Roberts also rejected the suggestion that the decision would subject future presidents to harassment by local prosecutors, noting that the court in 1997 rejected a similar argument made by President Bill Clinton when he faced a civil lawsuit brought by Paula Jones, a woman who accused him of making unwanted sexual advances.
“Given these safeguards and the court’s precedents, we cannot conclude that absolute immunity is necessary or appropriate,” Roberts wrote.
Roberts’ analysis of the congressional subpoenas hinged on the competing political interests between different branches of government.
“Congressional subpoenas for the President’s personal information implicate weighty concerns regarding the separation of powers,” Roberts wrote. “Neither side, however, identifies an approach that accounts for these concerns.”
Unlike other recent presidents, Trump has refused to release his tax returns and other documents that could provide details on his wealth and the activities of his family real-estate company, the Trump Organization. The content of these records has remained a persistent mystery even as he seeks re-election.
House committees issued subpoenas seeking Trump’s financial records from his longtime accounting firm Mazars LLP and two banks, Deutsche Bank and Capital One.
As part of a criminal investigation by Vance’s office, subpoenas were issued to Mazars for financial records including nearly a decade of Trump’s tax returns to be turned over to a grand jury in New York City.
The investigation launched by Vance’s office in 2018 into Trump and the Trump Organization was spurred by disclosures of hush payments to two women who said they had past sexual relationships with him, pornographic film actress Stormy Daniels and former Playboy model Karen McDougal. Trump and his aides have denied the relationships.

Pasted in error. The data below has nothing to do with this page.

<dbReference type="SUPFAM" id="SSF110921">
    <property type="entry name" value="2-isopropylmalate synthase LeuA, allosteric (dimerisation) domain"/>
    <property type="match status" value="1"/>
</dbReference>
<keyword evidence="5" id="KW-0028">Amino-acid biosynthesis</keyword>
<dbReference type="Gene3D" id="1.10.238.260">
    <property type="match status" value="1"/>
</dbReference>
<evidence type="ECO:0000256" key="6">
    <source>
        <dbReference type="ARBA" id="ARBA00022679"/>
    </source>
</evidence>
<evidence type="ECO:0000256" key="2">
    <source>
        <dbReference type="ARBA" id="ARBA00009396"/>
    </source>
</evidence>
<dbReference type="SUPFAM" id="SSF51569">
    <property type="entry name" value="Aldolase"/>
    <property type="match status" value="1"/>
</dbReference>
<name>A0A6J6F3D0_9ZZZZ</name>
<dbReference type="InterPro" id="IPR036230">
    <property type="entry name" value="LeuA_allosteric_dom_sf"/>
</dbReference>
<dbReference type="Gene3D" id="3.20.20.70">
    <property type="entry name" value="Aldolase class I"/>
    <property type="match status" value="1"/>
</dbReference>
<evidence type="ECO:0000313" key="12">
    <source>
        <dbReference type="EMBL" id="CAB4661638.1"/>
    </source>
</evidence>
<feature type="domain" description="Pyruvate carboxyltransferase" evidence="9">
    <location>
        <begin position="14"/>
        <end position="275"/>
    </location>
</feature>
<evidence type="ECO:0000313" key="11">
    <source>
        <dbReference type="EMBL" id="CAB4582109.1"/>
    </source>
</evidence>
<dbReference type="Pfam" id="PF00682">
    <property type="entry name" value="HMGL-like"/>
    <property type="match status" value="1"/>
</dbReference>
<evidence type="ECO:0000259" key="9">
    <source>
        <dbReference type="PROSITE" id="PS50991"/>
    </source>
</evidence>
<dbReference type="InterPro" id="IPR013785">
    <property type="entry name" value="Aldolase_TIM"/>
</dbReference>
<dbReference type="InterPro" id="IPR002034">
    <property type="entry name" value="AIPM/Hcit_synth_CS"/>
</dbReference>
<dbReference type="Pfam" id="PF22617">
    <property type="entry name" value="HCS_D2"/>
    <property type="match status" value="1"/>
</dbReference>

In the litigation over the House subpoenas, Trump argued that Congress lacked a valid purpose for seeking his records and that disclosure of the material would compromise his and his family’s privacy and distract him from his duties.
In the New York case, Trump’s lawyers argued that under the Constitution he is immune from any criminal proceeding while serving as president. In a lower court hearing, Trump’s lawyers went so far as to argue that law enforcement officials would not have the power to investigate Trump even if he shot someone on New York’s Fifth Avenue.
The House Oversight Committee in April 2019 issued a subpoena to Mazars seeking eight years of accounting and other financial information in response to the congressional testimony of Michael Cohen, Trump’s former lawyer. Cohen said Trump had inflated and deflated certain assets on financial statements between 2011 and 2013 in part to reduce his real estate taxes.
The House Financial Services Committee has been examining possible money laundering in U.S. property deals involving Trump. In a separate investigation, the House Intelligence Committee is investigating whether Trump’s dealings left him vulnerable to the influence of foreign individuals or governments.
(Reporting by Jan Wolfe and Lawrence Hurley in Washington; Additional reporting by Andrew Chung; Editing by Will Dunham)